He was an alcoholic, a genius, an asshole, a poet and-perhaps worst of all-a buffoon. He described himself in typically romanticized terms as "a sensitive, intelligent human being, but with the soul of a clown, which forces me to blow it at the most crucial moments."
Now, James Douglas Morrison is an icon, a mythical rock god with a legacy that far exceeds the facts of his short life. He is, like other generational touchstones (Elvis Presley, Buddy Holly, Jimi Hendrix, Janis Joplin, Sid Vicious, Kurt Cobain), far better off dead than alive-at least, from a popularity point of view. Dead at 27, Morrison's legacy would come to represent the liturgy of pop culture's creation-death stories: Live fast, die young, leave a gorgeous and marketable corpse.
So it's not surprising that both the public and critics alike have refused the surviving members of his uniquely talented (and configured) band any escape from his specter by replacing him. They've tried. A couple years after Jim's 1971 death of heart failure in Paris, organist Ray Manzarek and guitarist Robbie Krieger did a very short stint with a Morrison disciple named Iggy Pop out front.
According to drummer John Densmore's autobiography, Riders On the Storm, the Iggy lineup came across as crass. It may have been an attempt at severing The Doors from their martyr's legend, much like Morrison had done himself when he was alive, at the hilarious, musically disastrous Miami concert.
So The Doors spent the next three decades mostly deprived of playing their own music with the all-important vocals-until their induction into the Rock & Roll Hall of Fame in 1993, when Pearl Jam's Eddie Vedder gave what many have called the only real tribute to the legacy of Jim-era Doors. Vedder, with a voice "uncannily like Morrison's," sang three songs ("Break on Through," "Roadhouse Blues," "Light My Fire"), fronting the surviving Doors in a performance that "sent chills down jaded spines all over the room," according to Pearl Jam biographer Kim Neely.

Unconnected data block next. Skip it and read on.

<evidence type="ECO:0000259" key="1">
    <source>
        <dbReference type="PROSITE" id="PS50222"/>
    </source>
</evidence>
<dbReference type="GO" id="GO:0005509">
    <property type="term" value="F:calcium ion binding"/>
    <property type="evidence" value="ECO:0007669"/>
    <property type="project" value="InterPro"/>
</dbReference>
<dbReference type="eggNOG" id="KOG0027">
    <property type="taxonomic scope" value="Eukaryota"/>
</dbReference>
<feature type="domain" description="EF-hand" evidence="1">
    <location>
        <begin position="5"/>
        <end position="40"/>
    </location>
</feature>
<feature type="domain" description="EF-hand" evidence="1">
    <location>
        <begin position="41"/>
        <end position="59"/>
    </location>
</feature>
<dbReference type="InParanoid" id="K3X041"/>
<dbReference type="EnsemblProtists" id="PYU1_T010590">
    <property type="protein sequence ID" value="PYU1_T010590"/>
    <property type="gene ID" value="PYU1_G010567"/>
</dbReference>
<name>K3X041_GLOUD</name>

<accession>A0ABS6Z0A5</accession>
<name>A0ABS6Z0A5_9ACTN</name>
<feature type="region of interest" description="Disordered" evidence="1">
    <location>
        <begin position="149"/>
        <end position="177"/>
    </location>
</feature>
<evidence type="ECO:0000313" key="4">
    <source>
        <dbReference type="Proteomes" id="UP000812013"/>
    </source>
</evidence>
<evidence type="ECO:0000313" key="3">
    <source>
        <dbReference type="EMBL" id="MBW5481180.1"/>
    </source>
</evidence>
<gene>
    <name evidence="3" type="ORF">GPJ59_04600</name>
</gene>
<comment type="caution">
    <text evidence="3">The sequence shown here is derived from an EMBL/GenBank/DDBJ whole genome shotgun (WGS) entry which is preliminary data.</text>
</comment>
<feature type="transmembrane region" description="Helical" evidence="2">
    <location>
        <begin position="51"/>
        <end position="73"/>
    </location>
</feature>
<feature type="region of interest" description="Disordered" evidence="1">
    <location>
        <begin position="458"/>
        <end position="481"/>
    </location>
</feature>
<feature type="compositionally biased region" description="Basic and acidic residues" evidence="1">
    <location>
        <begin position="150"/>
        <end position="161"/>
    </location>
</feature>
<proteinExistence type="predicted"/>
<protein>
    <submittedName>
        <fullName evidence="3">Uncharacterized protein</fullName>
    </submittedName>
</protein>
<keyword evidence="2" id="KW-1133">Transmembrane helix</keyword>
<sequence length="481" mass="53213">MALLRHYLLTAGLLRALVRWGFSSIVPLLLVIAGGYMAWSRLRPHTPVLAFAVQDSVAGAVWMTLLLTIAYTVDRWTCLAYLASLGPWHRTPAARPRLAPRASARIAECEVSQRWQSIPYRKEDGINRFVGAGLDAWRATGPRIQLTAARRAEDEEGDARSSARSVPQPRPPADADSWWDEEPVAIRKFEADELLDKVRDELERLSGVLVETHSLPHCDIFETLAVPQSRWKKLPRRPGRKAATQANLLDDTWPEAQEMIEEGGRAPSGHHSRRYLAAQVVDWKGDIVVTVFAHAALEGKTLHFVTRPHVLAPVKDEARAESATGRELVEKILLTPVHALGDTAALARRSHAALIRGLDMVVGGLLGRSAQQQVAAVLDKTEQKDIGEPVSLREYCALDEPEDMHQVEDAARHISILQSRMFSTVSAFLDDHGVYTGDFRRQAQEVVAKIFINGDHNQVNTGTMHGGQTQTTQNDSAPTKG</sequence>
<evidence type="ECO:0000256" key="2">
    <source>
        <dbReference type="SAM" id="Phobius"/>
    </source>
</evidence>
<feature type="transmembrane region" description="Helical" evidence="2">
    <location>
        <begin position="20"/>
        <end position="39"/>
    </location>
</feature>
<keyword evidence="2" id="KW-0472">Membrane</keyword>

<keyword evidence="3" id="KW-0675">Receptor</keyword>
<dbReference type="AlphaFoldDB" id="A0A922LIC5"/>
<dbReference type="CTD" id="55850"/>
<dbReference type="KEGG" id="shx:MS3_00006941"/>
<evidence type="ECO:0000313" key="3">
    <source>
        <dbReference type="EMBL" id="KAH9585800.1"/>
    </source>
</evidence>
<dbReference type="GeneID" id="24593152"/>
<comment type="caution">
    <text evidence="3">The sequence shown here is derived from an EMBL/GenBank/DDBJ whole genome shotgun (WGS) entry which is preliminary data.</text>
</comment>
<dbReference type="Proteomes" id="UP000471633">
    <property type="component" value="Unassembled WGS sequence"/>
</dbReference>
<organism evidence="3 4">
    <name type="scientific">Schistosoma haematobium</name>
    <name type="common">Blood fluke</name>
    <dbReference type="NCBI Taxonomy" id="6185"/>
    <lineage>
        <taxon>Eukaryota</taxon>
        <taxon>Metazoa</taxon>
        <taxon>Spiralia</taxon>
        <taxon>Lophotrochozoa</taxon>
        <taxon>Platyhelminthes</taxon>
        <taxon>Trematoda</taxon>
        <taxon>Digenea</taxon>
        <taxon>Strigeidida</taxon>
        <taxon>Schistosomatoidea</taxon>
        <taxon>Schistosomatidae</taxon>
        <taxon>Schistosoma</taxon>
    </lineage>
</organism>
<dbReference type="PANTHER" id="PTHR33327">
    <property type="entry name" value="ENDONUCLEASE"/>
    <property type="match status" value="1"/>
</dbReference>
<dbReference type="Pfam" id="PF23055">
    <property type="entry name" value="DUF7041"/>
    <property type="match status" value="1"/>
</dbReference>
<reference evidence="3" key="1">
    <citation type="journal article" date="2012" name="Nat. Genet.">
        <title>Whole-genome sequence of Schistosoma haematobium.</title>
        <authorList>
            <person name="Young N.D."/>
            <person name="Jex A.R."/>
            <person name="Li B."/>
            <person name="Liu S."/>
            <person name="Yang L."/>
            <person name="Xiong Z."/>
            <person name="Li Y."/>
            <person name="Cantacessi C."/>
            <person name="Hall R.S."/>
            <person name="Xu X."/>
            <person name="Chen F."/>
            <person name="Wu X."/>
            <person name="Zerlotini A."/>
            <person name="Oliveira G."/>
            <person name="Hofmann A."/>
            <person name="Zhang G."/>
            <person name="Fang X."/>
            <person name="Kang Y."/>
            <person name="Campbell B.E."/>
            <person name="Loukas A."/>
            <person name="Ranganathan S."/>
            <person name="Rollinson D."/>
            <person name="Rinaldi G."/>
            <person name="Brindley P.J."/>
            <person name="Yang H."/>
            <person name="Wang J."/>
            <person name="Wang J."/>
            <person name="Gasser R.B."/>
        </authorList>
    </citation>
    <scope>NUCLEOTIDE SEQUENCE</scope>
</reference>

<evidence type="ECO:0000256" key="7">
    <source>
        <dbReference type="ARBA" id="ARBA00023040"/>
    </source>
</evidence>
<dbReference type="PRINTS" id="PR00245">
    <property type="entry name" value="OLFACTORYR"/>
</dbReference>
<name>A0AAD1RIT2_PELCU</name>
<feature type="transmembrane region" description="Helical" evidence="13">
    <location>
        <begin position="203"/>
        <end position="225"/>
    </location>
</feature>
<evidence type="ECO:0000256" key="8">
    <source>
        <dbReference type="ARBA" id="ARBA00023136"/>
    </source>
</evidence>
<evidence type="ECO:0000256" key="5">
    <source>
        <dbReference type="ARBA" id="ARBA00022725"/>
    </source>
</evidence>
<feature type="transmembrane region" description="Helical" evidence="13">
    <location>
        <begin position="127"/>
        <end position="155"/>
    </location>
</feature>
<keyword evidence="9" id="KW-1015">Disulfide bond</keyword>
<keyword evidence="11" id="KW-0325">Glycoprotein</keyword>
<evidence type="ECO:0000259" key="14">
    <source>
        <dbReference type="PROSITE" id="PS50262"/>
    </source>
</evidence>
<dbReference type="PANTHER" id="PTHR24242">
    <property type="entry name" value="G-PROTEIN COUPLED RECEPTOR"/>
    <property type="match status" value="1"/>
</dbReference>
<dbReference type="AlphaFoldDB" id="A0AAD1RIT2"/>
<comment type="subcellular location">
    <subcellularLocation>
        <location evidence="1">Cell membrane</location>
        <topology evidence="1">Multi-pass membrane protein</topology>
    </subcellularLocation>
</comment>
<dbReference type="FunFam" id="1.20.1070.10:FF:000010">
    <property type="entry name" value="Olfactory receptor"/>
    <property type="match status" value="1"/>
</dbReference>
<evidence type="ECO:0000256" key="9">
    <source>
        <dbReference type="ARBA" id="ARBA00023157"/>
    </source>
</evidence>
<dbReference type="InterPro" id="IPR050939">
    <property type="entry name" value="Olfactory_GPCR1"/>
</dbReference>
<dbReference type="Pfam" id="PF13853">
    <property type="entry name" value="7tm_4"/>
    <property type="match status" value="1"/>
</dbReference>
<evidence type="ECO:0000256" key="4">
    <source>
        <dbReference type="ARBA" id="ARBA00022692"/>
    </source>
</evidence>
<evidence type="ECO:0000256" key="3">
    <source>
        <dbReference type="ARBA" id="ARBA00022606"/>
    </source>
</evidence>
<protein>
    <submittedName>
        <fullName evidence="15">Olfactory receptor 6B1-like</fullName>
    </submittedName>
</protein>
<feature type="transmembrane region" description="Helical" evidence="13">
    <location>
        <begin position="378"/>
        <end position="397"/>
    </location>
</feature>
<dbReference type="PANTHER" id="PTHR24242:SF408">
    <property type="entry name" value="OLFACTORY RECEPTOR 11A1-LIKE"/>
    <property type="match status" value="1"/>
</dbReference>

Neely's 1998 bio makes an interesting case for the Morrison-Vedder connection (besides both growing up in San Diego). And while I wish the new version fronted by former Cult figure Ian Astbury (another Morrison disciple) all the best, Neely's book makes the incredibly unlikely vision of a Vedder-fronted Doors seem like the least offensive of possibilities:
"...[T]he two were very much alike. More than a throaty tenor, it was this rage-against-the-machine outlook Eddie had in common with Morrison, a hunger for truth and a hatred for hypocrisy that both strove to communicate... even when it meant angering.... Most notably, like Morrison, Vedder abhorred... the industry icon factory even as he clearly benefited from it. Both men were haunted by the same internal conflict, longing to be respected as artists rather than pinup gods....
They both needed their fame as desperately as they hated it."
And that's what makes the new incarnation of The Doors such a paradox for their devoted. The same freedom and rebellion that made them legendary may now make it impossible for us to listen to them with un-jaded ears. With our dysfunctional mass hypnosis by the fallen Lizard King's memory, it's hard to remember that the surviving Doors should be allowed the same freedom to recreate or create (or mutate) as their artistic impulses dictate-which is what made them such a magical experience in the first place. One thing Jim Morrison always seemed to understand was how incredibly lucky he was to have such singular musicians as bandmates.
The Doors of the 21st Century should be given at least the benefit of that redoubt.
The Doors of the 21st Century perform at Street Scene on Sept. 5. $40. 619-220-8497.